Greybeard by Brian Aldiss (1964) 239 p.

Brian Aldiss is one of those science fiction authors I’ve heard of plenty but am only just getting around to reading, and it was either this or Hothouse. Greybeard takes place in a world in which nuclear radiation from an orbital accident has messed with the van Allen belts and rendered many mammals, including humans, infertile. As the novel begins, the titular character is actually one of the youngest humans alive, in his mid-fifties. Virtually no children have been born for half a century and the world has slowly decayed; England has decayed to a Middle ages level of society, with remote communities cut off from each other and very little law and order. The novel begins when Greybeard and his wife grow tired of living in the tiny village in which they have sheltered for the past twelve years, and decide to sail down the Thames in the hope of seeing London and the ocean again.

One of my favourite films of the last decade is the brilliant Children of Men, which posits more or less the same scenario, only earlier in the course of events, with the youngest people being in their late teens. (I knew it was based on a book, but according to Greybeard’s introduction, it’s a pretty rubbish one and the film is much better.) Of course, Aldiss had the idea first, since Greybeard is from the 1960s. It presents a pretty compelling and intriguing post-apocalyptic scenario; not one of bleakness and violence, but one where the world is most definitely ending with a whimper rather than a bang. Part of the fun is seeing Greybeard and his companions travelling about and discovering how things are in the rest of post-decline England, with people hawking rejuvenation snake oil and claiming the Scottish are coming down to conquer them.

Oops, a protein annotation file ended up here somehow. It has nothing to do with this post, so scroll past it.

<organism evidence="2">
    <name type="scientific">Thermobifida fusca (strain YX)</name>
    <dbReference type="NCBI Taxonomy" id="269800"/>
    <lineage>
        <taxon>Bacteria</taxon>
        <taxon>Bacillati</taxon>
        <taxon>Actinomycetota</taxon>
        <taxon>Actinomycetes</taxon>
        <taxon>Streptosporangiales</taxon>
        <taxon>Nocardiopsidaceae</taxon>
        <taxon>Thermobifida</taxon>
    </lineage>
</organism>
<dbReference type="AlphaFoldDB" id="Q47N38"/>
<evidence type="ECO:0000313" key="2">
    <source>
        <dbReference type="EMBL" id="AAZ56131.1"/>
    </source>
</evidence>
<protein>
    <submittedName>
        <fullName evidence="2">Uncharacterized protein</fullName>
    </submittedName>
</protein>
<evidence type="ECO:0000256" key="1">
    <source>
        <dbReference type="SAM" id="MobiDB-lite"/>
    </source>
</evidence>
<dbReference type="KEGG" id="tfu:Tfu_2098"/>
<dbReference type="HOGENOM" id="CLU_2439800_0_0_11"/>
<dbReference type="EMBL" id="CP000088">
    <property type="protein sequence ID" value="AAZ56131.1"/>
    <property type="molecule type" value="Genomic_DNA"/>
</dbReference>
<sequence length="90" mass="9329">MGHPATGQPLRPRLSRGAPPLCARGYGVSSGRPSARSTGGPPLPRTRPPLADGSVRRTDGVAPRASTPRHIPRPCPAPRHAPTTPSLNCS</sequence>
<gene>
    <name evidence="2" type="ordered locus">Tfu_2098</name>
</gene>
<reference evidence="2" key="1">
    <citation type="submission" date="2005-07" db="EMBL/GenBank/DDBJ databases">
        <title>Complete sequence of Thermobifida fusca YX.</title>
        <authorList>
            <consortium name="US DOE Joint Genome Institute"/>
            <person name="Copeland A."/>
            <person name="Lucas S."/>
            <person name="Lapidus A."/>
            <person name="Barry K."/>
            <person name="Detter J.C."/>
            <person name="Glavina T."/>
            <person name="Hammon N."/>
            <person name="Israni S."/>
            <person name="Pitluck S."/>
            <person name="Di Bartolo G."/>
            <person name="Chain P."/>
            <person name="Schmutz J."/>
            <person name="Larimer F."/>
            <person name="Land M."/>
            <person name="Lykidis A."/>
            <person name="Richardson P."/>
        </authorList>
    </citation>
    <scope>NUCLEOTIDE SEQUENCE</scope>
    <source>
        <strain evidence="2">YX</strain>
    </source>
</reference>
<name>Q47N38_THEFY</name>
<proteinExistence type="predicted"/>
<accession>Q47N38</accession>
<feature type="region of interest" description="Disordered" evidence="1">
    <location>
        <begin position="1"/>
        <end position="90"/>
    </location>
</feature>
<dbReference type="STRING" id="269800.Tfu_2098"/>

It’s an interesting enough book but it never quite captured me. It’s bogged down a bit too much by flashbacks throughout Greybeard’s life: his childhood, when the radiation first began, his time in his twenties in the military and later working for an American organisation trying to record humanity’s death throes – unfortunately called DOUCH, made worse when Greybeard works for the English arm, DOUCH(E) – and his time in his forties living in Oxford when the nation-state is beginning to break up and the city is under the sway of a violent dictator. This sounds good in theory, fleshing out the world and the slow decline, but I found that in practice it disrupted the pace and the tone too much. I would have preferred for Greybeard and his friends to just be sailing down the river at the very end of humanity’s story, and only reminiscing about the past through dialogue. I suppose that’s what makes Greybeard feel more like high concept science fiction than a sad, miserable post-apocalyptic story like Children of Men. Aldiss also has a bad habit of clunky exposition – not all the time, but enough that I noticed it.

I still found Greybeard reasonable enough. It’s a creative idea executed with skill, just with enough flaws to stop me from really liking it. I’ll certainly read some of Aldiss’ other works.